Wild and creative illustrations from top children's illustrator David Catrow pair with Matthew Paul Turner's lyrical verse in this message of a God-made light that cuts through darkness to bring vision and hope to all young readers.
From the author and illustrator of the best-selling When God Made You comes a new illuminating message about God’s design affirming young readers.
‘Let there be light!’ that’s what God said. And light began shining and then started to spread.”
Wild and creative illustrations from top children’s illustrator David Catrow pair with Matthew Paul Turner’s lyrical verse in this message of a God-made light that cuts through darkness to bring vision and hope to all young readers. This light radiates, chasing away the shadows, providing the wonder and fun of stargazing or firefly chasing.
Most important, this light appears in each child–an inner God-given spark that grows and will be used to change the world.
About the Author
Matthew Paul Turner is the best-selling author of When God Made You. He, and his wife, Jessica, along with their kids, Elias, Adeline, and Ezra, live in Nashville, Tennessee.
A Few Reviews:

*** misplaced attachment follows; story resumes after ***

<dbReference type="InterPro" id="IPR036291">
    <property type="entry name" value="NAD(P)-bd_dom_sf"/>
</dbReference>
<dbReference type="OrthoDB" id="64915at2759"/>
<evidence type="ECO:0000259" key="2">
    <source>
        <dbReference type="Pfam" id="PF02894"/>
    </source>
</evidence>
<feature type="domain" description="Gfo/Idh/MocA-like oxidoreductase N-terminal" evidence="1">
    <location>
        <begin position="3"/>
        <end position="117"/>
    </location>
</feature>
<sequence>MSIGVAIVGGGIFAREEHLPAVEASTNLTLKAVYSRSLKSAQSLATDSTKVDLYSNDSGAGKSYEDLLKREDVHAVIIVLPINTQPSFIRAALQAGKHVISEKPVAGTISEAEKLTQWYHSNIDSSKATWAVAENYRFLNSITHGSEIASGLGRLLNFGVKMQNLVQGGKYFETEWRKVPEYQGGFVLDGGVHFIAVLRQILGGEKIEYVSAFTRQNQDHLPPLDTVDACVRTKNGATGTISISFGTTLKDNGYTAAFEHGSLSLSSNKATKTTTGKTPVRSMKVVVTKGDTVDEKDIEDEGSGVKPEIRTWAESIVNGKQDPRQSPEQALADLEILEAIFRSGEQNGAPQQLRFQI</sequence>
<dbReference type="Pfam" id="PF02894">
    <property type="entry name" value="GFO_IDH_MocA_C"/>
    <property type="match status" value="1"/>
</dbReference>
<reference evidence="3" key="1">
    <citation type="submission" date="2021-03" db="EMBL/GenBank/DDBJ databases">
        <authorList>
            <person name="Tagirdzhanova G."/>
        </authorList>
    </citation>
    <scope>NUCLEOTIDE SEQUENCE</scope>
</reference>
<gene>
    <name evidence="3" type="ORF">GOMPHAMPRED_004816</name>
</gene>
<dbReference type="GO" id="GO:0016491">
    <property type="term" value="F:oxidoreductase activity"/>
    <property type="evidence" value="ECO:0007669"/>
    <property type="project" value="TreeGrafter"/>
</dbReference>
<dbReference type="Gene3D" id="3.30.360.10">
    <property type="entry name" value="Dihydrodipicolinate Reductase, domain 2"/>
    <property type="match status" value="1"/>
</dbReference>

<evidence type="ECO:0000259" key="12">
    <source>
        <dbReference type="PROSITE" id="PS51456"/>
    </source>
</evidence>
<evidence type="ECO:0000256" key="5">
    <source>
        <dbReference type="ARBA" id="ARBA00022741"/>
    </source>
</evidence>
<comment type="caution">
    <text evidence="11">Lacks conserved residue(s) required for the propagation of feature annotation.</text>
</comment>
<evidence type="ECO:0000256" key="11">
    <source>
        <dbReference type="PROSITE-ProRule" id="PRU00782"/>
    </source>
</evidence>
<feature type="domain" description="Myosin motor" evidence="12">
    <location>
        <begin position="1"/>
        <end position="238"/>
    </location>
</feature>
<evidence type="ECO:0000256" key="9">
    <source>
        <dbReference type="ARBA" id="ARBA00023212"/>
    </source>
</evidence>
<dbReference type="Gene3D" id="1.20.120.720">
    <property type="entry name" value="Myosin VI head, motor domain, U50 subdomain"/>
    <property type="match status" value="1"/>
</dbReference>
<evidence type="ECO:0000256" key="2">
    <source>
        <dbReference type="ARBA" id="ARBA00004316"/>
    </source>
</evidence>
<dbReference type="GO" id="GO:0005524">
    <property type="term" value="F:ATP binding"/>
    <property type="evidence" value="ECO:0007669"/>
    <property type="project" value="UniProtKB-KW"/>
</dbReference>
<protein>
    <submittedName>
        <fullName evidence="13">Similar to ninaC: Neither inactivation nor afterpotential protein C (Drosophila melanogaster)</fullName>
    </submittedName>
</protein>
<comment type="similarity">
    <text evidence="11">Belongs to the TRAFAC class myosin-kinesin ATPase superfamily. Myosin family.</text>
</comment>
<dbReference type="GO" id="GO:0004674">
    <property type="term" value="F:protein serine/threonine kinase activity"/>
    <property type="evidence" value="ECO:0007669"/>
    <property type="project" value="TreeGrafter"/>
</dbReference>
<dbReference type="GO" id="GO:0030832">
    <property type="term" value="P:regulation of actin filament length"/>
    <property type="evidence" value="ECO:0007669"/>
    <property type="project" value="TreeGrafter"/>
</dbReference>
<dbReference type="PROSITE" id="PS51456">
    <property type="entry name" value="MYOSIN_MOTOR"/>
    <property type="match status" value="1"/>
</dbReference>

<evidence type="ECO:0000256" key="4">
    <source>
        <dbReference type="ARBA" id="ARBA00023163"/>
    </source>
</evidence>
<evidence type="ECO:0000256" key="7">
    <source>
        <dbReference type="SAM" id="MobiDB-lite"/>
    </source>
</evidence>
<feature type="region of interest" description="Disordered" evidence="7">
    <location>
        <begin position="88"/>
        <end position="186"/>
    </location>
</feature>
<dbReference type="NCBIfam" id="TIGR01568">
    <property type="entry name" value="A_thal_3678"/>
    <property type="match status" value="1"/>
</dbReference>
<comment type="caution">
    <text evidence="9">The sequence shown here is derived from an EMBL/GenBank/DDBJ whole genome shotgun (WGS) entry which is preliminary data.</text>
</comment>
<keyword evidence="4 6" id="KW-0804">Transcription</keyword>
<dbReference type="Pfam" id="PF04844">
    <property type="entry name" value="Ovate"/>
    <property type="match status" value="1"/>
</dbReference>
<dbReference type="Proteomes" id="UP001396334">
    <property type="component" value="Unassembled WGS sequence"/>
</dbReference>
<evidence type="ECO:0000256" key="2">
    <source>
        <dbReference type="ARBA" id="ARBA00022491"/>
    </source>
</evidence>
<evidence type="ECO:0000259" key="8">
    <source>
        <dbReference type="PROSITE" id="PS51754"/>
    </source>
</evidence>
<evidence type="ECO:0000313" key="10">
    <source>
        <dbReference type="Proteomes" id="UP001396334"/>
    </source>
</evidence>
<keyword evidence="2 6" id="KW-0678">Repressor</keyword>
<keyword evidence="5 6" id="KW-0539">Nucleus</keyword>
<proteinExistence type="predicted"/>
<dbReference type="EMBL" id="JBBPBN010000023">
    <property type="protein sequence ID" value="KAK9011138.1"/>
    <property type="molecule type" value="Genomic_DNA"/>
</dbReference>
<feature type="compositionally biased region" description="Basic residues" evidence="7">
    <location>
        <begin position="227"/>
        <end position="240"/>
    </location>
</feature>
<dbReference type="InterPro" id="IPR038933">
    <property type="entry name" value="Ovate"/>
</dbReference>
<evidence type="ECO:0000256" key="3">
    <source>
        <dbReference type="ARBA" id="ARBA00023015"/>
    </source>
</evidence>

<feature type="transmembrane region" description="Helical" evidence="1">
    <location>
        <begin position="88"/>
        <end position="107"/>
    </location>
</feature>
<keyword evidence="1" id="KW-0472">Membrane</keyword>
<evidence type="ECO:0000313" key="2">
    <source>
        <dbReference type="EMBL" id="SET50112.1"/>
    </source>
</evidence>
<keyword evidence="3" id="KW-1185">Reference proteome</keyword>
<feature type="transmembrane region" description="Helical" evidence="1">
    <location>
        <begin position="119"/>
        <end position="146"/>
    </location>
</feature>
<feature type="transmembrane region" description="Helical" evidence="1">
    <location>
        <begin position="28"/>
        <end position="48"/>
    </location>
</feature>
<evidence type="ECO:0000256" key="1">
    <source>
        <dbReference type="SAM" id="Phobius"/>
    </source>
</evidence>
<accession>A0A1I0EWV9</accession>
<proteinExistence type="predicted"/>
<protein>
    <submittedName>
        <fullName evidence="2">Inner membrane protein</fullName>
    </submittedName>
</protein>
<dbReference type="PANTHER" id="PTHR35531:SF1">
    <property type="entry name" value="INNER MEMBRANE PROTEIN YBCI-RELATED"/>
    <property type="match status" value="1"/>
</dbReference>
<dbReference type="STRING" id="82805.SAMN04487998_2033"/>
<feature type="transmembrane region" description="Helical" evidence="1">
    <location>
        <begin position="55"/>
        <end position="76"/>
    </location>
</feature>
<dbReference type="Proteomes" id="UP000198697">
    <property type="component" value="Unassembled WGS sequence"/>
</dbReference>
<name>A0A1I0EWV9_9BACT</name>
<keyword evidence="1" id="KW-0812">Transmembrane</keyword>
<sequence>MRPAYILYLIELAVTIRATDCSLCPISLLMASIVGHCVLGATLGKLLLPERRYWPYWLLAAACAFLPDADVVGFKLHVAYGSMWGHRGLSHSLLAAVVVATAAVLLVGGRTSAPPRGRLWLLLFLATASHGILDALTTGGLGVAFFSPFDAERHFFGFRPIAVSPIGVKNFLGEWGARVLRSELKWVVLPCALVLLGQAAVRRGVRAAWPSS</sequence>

“This delightful picture book continues with the same endearing young sisters featured in When God Made You, which was also illustrated by David Catrow. The whimsical drawings will delight children while the profound message sinks into their hearts. The light itself is like a character, first shown by the sunlight streaming into the room as the girls pursue art on the floor. Their sweet cat and dog participate too. The text talks about when light began and how it expanded and glimmered, making dark stop being dark. It moves from rejoicing in light’s creation to sharing that God put this light inside each person. It explores what we can do in the sun and when the moon shines. Other sources of light are included. The assurance that shadows are no match for God’s light. “The day you were born, God said, ‘Let there be light!’ So beam light the sun; glimmer like a star. And wherever you go, dark will stop being dark.” I enjoyed the book, but some of the rhymes seem forced.”